Swarm testing with Locust.io for the first time

A beginners guide


When you build services for the web you want to make sure they don’t fall over completely when too many users hit your system all at one time. What you want, is to be able to simulate that load spike before it happens in production.

I have used artillery.io in the past to get this done, and there are many other services that will test basic load, but I wanted to find a go-to tool that I could learn to rely on that felt like it was not too complicated and was more developer friendly than GUI based alternatives that simply record your traffic while browsing a website.

It’s not surprising then that when shopping around for a simple, easy to use code based tool that something written in Python blips on the radar. Locust seemed to fit the profile of what I was looking for well, so I decided to hop right in and test it out.

The plan was to simply create a test app and then point Locust at it, nothing fancy, just all on my local machine. I like doing this when I try out a tool because it let’s me back out before too much investment yet gives me a sense of how it works and potential pain points.

The Server

I decided that since I would be writing the tests in Python I would whip up a the test service in the same language. A microframework seemed like the perfect tool for that so it was Flask to the rescue.

Locust simulates users hitting the site, so I decided on a simple flow of login and browse to index.

Below is my super secure server implementation using flask, a lightweight solution indeed! Though I wouldn’t want to roll anything like this into production any time soon.

from flask import Flask, request, abort
app = Flask(__name__)
token = 'a-very-real-token'

@app.route('/login', methods = ['POST'])
def login():
    return token

def hello():
    token = request.headers.get('Authorization')
    if token != token:
    print(f'Found token {token}')
    return 'Hello Locust!'

I ran a single instance to test against simply using the dev server: FLASK_APP=server.py flask run

The Test

The next thing to do was to create a locustfile to define the user behaviour that we would be testing. The quick start guide was a good place to start, but I make some modifications to store my super secure token.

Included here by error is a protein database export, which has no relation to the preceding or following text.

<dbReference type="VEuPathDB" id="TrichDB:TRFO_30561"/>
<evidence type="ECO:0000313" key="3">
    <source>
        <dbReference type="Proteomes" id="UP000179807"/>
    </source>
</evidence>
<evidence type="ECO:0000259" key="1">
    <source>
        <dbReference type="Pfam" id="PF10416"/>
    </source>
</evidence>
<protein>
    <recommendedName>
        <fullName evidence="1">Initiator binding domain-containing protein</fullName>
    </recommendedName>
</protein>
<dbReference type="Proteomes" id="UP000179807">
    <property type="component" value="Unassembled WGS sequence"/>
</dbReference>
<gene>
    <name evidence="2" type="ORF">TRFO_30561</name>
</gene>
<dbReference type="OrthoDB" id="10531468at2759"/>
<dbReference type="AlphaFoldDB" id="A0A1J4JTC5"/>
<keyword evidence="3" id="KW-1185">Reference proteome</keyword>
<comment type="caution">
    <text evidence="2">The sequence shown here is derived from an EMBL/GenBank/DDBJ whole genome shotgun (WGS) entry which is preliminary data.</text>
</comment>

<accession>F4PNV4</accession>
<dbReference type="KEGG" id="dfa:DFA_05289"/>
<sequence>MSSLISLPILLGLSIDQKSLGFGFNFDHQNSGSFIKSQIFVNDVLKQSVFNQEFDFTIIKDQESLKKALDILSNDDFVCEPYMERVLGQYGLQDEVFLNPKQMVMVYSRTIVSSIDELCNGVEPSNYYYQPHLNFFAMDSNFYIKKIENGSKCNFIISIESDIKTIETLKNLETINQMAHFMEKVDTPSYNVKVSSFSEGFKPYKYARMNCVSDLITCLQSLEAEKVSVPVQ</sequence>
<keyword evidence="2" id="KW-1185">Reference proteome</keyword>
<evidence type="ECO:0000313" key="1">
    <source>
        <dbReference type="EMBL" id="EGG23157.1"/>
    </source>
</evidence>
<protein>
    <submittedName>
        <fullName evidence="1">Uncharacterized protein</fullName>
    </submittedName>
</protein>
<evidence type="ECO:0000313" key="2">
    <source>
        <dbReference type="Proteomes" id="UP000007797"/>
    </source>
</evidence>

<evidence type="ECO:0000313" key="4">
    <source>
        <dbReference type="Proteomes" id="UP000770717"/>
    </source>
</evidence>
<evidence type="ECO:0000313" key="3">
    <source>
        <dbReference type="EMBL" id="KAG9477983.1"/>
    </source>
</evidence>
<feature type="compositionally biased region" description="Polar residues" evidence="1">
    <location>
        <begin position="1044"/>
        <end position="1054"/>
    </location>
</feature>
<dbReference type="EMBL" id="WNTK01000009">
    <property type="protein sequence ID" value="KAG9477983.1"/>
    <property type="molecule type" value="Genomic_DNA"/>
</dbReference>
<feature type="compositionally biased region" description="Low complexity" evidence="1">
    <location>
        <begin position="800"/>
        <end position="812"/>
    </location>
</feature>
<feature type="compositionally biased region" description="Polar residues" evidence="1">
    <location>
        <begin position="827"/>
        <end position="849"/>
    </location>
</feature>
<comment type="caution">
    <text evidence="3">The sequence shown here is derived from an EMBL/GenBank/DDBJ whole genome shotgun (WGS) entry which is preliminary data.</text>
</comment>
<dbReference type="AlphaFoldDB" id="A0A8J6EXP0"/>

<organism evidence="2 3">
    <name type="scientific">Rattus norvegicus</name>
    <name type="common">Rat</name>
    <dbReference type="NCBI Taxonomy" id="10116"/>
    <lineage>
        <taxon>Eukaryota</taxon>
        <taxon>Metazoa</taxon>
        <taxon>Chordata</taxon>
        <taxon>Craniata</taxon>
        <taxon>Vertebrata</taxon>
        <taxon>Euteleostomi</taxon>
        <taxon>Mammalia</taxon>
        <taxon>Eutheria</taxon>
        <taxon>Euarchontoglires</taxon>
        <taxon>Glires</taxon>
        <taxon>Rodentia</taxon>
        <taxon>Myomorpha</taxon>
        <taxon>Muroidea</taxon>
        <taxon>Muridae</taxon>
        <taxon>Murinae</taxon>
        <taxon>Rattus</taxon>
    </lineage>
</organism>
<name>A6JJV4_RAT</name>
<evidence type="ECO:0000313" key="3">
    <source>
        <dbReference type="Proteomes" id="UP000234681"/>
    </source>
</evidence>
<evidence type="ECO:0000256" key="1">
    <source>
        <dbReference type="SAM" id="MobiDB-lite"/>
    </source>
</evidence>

from locust import HttpLocust, TaskSet, task

def login(l):
    response = l.client.post('/login')
    token = response.content
    print(f'Got token from login: {token}')
    return token

class MyTaskSet(TaskSet):
    def on_start(self):
        self.token = login(self)

    def my_task(self):
        print(f'executing with token: {self.token}')
        headers = {
            'Authorization': self.token
        self.client.get('/', headers = headers)

class MyLocust(HttpLocust):
    task_set = MyTaskSet
    min_wait = 5000
    max_wait = 1500

Once I got that right (it took more attempts than I would like to admit), it was a matter of running locust against my endpoint with: locust --host=http://localhost:5000

After that, browsing to http://localhost:8089 gave me the following interface where I could set up my simulation.

Screensot of Locust startup page

Once you get up and going the interface is quite simple, providing details on average and median request speeds, exceptions, failures, charts, and the option to download the stats you have gathered in CSV form.

Locust Swarm Results

Locust Swarm Graph

Locust Swarm Calls

For me personally, this is enough, in practise If I needed more data, I would want to be gathering it from the instrumentation in the actual service I am testing.

The next step is to test more than a simple server, like something running in a cluster, but I think the technology has proven itself here enough to see what it can do and how simple it is to set up, and for me also proves that being able to use a neat scripting language like Python can really help get your job done.